Locals take precautions as Zika cases spread across U.S.

ALBANY, N.Y. (NEWS10) – The Zika virus is raising concern across the country, including the Capital Region, but doctors and lawmakers aren’t the only ones talking about it.

Even though there haven’t been any mosquitoes identified in the United States with the Zika virus, people are still concerned. Eighty degrees is the perfect temperature for mosquitoes, but they can start laying eggs and even hatch when it’s only 50 degrees.

Brian Whipple owns a local franchise of Mosquito Authority, a company that sprays for mosquitoes. He typically doesn’t receive calls from people until spring, but recently, he has been fielding calls from people asking what the virus is and if they should be scared.

“People don’t really understand what it is,” he said. “They don’t understand how it’s contracted; where it’s coming from.”

Zika is transmitted by a specific type of mosquito, and most people who become infected don’t show any symptoms.

“They show signs of fatigue, rash, inflammation, upset stomach,” Whipple said. “They don’t even know that they have it.”

For others, Zika can be dangerous and even deadly.

“The most severe problems is in pregnant women,” Whipple said. “Actually can cause severe birth defects or death in infants.”

Before the Zika scare, Paul Antonovich and his wife were planning a trip.

“We plan a trip every year with my wife and her family,” he said. “We’ve gone to Cancun a couple times in the past, but we decided to do something different and go to Costa Rica.”

But now, they’re not going.

The Centers for Disease Control and Prevention has released a list of about two dozen countries on the travel notice list. They are mostly in the Caribbean, Central America and South America where there have been Zika outbreaks.

“The CDC listed is as one of the countries that’s effected by this, and we had to cancel the trip,” Antonovich said.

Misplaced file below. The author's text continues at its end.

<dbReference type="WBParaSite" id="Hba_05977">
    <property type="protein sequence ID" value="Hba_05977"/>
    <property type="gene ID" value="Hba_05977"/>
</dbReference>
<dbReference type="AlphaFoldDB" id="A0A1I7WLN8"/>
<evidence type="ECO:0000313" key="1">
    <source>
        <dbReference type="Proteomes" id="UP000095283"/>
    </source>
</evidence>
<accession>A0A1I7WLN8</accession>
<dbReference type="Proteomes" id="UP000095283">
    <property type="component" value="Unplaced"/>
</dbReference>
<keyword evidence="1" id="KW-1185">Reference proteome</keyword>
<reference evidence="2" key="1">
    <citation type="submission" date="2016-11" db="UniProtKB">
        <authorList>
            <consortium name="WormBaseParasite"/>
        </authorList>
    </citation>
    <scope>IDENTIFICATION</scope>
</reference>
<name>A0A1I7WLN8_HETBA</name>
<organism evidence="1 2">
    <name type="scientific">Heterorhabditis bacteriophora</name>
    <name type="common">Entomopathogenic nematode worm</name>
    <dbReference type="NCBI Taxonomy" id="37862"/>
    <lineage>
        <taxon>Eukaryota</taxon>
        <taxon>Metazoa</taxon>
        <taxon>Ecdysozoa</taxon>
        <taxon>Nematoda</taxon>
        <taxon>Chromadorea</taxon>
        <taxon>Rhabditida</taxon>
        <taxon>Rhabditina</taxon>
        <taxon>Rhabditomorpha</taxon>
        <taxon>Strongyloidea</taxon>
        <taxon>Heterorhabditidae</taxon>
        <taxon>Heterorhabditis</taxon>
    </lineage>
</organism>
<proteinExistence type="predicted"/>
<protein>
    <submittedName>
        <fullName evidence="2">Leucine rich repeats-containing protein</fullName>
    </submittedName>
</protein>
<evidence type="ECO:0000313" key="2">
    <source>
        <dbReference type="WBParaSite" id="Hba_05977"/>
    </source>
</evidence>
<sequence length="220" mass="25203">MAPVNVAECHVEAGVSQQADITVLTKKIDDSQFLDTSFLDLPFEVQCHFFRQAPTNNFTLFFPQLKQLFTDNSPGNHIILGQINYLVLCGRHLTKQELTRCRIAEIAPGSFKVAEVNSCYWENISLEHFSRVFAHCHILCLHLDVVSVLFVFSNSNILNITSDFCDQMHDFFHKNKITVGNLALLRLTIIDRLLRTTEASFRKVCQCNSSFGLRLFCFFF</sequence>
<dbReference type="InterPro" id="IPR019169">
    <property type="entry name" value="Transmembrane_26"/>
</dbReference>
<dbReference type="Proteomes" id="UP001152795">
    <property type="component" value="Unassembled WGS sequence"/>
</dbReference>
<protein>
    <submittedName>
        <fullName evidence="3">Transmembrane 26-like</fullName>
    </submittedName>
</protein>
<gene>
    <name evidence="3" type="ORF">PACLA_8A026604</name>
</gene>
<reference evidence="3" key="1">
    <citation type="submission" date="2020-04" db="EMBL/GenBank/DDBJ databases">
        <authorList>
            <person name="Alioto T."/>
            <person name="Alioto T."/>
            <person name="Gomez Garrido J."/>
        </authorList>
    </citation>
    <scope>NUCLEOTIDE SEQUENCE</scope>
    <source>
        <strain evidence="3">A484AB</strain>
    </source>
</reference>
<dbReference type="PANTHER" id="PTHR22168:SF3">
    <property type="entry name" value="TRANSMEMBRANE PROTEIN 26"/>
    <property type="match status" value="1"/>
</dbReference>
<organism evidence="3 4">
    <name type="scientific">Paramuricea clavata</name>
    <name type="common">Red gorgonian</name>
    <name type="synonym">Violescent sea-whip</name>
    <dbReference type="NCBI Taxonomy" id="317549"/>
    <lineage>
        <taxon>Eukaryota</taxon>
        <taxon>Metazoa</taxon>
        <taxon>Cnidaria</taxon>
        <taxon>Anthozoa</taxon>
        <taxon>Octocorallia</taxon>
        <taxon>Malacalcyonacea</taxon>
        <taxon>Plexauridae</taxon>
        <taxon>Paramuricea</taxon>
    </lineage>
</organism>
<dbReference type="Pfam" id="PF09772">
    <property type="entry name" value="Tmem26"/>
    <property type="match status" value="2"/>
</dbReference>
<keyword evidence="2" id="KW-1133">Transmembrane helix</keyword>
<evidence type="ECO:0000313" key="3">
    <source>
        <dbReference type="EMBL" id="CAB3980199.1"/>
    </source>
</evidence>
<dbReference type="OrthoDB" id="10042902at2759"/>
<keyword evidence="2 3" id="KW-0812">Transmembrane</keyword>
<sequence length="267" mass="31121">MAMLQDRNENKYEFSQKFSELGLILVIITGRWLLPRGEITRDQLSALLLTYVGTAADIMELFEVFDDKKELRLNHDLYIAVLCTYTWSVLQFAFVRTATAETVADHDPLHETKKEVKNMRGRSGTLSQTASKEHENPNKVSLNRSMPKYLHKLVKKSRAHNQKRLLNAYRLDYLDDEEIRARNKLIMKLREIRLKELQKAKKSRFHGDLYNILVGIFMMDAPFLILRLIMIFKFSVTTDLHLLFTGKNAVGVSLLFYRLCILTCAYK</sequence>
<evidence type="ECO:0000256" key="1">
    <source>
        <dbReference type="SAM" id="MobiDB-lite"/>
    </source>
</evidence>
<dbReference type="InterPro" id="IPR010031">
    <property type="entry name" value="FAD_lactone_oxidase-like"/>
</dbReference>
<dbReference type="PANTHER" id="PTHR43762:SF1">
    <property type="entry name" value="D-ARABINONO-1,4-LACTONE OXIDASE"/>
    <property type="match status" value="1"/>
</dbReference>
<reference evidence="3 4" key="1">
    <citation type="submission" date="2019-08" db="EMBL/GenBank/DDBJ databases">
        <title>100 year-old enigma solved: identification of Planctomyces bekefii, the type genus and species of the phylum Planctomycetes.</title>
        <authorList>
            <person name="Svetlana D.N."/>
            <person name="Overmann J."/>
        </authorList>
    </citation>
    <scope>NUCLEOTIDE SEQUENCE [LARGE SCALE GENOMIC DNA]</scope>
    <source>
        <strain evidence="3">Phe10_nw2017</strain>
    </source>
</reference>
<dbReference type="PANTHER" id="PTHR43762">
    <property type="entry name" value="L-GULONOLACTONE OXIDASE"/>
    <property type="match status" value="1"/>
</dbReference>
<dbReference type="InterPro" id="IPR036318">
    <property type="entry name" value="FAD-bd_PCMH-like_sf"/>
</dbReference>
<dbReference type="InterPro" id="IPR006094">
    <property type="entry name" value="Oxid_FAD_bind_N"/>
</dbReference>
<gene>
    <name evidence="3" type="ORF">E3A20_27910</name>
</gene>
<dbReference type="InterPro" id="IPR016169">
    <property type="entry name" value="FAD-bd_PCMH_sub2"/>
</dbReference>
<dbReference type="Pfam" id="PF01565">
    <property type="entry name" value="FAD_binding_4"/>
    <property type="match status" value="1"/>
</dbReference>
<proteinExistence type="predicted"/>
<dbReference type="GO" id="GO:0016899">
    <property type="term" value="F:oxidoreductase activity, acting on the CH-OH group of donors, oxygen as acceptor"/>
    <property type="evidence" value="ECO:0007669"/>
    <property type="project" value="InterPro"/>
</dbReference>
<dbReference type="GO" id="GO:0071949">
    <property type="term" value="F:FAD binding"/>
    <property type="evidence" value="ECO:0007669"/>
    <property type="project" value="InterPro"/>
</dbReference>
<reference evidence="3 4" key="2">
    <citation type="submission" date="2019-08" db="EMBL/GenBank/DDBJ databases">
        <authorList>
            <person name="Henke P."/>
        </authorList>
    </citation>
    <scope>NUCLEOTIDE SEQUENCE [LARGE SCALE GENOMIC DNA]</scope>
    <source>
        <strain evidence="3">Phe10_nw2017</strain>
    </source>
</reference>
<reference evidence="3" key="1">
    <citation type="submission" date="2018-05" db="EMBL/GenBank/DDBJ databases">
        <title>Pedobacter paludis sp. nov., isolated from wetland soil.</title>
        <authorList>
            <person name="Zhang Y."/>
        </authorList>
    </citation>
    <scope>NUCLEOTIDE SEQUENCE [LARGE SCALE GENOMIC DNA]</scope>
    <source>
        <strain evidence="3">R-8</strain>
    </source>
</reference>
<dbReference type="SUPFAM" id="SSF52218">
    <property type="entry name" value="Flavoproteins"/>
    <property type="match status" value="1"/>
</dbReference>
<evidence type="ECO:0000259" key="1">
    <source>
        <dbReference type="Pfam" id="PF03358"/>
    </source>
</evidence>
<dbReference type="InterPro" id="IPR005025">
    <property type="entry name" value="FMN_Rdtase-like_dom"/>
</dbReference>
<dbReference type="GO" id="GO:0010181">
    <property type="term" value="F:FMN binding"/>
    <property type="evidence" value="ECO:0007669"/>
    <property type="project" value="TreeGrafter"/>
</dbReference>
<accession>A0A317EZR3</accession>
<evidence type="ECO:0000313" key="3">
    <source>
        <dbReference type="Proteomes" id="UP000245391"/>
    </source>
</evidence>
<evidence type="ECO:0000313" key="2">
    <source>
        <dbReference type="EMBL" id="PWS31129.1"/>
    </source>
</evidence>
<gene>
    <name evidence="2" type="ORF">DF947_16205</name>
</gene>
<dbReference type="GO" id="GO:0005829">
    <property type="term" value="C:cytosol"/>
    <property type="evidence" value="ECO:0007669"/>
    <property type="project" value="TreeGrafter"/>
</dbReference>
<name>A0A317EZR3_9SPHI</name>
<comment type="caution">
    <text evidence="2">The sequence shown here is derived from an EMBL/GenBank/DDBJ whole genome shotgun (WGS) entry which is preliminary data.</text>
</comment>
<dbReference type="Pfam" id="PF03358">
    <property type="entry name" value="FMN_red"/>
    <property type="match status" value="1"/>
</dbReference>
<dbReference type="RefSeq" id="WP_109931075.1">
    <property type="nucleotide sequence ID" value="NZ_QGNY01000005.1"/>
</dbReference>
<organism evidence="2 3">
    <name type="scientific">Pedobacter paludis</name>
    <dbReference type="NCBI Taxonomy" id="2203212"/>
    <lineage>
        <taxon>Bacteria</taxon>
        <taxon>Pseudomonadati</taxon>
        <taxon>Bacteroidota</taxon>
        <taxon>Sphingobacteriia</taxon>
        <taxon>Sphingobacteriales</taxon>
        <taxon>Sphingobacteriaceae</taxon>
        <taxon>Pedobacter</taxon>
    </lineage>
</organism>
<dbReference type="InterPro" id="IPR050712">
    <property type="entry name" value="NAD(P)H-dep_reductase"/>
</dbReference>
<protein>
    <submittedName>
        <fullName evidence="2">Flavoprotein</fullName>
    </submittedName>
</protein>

Antonovich said he’s not concerned about getting the virus himself. He’s concerned because his wife is trying to get pregnant.

“Based on the fact that we’re trying to have a baby pretty soon here,” he said. “It would be pretty devastating to have a baby with those kind of birth defects.”

In some Latin American countries, health officials have said the virus causes a condition called microcephaly where babies infected are born with abnormally small heads. The CDC, however, has not said there’s a definitive link between the virus and the birth defect.

But Antonovich and his wife aren’t taking any chances.

“So the more that people travel, the more that it’s going to be coming in; once people come into the U.S., and they have it,” Whipple said. “Men can transfer it to women through sexual intercourse.”

The CDC predicts the number of Zika cases in the U.S. will increase and could even spread as more travelers re-enter the country.

Mosquito Authority has set up its own website for people to keep up-to-date with the latest on the Zika virus.

Visit the CDC, HERE, to learn more.

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